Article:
LA CONNER – Julie Turner returned home this summer to Sacred Heart Parish — where she was confirmed and once was an altar server — to celebrate her first profession of vows as a Daughters of St. Paul sister.
Now named Sister Julie Marie Benedicta — Sister Benedicta for short — she shared with Sacred Heart parishioners her love for prayer, nourished by lectio divina; reflections based on sacred readings; and vignettes about the founder of her congregation.
“I’m just very excited about this vocation,” Sister Benedicta said in an interview. The Daughters of St. Paul are known as “media apostles,” spreading the Gospel through social media, print media and other forms of communication. On social media, they’re known as #MediaNuns.
“The Lord continues to surprise me with all the things he puts in my path,” Sister Benedicta said of her vocation. That path began at Central Washington University in Ellensburg, where she got involved in Catholic Campus Ministry in 2003. But it was during a Daughters of St. Paul workshop in Florida, Sister Benedicta said, that she felt something deep inside her responding to their message.
She wondered if God could be calling her to the religious life, but wasn’t ready to explore the possibility. Instead, she continued working in campus ministry, and attended two retreats offered by the Pauline sisters.
After graduating from Central, she worked as a youth minister at St. Joseph Parish in Kennewick, where she lived in the parish’s former convent. While making a sandwich one day in 2012, the light glowing from the chapel lamp caught her eye. It was as if something inside her burst into flame, Sister Benedicta said: “I felt like Jesus was saying he desired to give me a gift — and I was running from that gift.”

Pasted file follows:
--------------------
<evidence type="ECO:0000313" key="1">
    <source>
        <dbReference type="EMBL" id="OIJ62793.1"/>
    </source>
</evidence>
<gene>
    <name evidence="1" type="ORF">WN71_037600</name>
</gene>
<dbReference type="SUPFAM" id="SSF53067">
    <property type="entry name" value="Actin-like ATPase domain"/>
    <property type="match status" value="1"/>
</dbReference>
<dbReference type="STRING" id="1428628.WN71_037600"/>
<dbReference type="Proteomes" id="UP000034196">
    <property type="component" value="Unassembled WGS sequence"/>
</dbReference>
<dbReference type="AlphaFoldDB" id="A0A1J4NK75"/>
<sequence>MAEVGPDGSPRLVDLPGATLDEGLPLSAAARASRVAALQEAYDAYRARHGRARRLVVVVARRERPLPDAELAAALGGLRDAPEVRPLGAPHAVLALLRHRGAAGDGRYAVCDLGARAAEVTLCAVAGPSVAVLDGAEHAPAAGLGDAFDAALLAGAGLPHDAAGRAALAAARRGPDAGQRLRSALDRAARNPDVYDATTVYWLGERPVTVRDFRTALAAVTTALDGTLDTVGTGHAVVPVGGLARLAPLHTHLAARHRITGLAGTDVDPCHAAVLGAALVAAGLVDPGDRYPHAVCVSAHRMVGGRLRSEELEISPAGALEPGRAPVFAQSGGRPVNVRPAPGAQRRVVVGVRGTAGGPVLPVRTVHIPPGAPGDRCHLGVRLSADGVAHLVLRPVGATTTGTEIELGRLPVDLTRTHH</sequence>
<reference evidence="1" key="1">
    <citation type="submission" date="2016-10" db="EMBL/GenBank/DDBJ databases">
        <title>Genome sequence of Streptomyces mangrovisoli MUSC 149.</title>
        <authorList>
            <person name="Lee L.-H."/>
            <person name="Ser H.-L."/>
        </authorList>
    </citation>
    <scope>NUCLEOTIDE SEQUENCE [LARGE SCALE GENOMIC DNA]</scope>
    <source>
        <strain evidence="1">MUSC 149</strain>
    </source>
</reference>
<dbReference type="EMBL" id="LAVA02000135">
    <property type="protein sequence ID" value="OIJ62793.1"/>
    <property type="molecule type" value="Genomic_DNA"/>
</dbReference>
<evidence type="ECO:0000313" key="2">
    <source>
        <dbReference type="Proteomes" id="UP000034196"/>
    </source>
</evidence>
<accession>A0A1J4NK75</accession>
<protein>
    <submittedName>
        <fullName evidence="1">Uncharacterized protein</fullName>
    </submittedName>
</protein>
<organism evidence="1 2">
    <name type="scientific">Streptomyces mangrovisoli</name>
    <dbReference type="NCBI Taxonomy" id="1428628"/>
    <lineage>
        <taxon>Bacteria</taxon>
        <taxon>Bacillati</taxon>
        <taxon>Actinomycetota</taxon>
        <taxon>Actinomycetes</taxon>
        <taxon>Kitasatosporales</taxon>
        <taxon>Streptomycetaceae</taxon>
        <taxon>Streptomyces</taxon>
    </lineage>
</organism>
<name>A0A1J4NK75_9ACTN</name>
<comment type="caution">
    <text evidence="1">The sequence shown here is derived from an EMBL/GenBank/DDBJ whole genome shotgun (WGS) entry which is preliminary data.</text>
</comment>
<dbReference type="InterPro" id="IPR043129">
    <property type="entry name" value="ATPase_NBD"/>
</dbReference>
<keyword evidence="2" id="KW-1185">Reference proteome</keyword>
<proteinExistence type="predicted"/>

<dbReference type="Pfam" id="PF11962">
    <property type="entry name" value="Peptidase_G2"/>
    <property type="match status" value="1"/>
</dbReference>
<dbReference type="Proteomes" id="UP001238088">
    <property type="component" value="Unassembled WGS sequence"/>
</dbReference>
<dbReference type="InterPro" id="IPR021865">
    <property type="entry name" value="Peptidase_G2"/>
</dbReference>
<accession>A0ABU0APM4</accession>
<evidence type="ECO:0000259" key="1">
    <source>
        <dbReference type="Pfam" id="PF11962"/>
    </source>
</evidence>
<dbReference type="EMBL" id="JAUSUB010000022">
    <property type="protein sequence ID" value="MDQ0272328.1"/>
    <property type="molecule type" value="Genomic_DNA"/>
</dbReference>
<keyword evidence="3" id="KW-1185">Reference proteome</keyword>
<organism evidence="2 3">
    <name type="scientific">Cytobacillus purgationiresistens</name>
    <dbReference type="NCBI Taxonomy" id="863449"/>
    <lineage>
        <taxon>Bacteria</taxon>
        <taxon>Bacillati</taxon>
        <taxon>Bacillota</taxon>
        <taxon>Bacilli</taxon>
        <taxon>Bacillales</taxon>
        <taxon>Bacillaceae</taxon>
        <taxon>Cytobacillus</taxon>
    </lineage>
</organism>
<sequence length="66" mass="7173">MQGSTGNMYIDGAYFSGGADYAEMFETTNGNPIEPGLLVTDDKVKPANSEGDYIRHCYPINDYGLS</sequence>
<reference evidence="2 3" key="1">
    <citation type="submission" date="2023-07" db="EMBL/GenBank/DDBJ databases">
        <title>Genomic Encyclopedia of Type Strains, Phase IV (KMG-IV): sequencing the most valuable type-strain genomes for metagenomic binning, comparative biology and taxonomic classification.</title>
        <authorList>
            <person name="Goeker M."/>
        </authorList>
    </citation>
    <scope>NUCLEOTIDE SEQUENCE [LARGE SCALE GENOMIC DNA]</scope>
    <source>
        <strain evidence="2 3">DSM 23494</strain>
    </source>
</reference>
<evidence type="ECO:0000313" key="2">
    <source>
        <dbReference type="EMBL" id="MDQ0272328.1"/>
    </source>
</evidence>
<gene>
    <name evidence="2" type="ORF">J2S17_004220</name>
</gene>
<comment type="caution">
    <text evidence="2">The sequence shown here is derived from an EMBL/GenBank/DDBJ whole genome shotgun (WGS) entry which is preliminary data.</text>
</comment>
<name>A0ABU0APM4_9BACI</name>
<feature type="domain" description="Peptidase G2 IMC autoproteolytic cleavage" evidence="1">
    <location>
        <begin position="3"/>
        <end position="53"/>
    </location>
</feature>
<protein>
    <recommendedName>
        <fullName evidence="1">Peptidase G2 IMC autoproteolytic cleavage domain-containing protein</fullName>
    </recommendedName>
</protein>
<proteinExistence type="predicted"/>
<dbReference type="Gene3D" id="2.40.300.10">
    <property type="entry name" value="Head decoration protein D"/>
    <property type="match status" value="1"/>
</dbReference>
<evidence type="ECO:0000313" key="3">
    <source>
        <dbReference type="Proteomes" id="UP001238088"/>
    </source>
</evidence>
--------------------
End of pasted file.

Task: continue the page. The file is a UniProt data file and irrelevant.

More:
The time for running was over. The next day, she phoned the congregation and began the process of applying. She became a postulant in 2013.
Sister Benedicta, right, and her local superior, Sister Tracey Matthia Dugas, put on a Daughters of St. Paul book fair at St. Peter Parish in Covington, Louisiana, Sept. 16-17. Photo: Courtesy Sister Benedicta Turner
During postulancy, she lived in the Pauline community in St. Louis, where she learned about the congregation’s mission and discerned how it fit with her gifts. “Does it resonate with me? That’s what postulancy is all about,” Sister Benedicta said.
As a child, she wanted to become a writer, and the Daughters of St. Paul operate a dozen Pauline Books & Media centers around the U.S. as part of their mission. But beyond that, she was eager to help others learn more about Jesus as a person. “We’re not teaching in the classroom,” Sister Benedicta said, “but we are teaching in that the classroom is our whole world.”
The Daughters of St. Paul can be found on Twitter, YouTube, Facebook, Instagram and their blog, as well as their web store, where they sell books and other religious materials. Their brick-and-mortar stores include chapels where visitors can pray.
“These centers are like centers of light, a place where people are connected with God,” said Pauline Sister Carmen Christi Pompei, the congregation’s novice director.
Sister Benedicta, who professed her vows July 1 in Boston, said in an email that her name refers to St. Teresa Benedicta of the Cross (Edith Stein), “to whom I have a strong devotion. She went by Benedicta in everyday settings, so I have kept that in her honor.”
She is now working in the New Orleans area as her congregation’s coordinator of outreach and evangelization, bringing religious publications to parishes, conferences and events. After renewing her vows annually for five or six years, Sister Benedicta will profess permanent vows.
“When the Lord said he had a gift he wanted to give me, it [this calling] was a gift,” she said.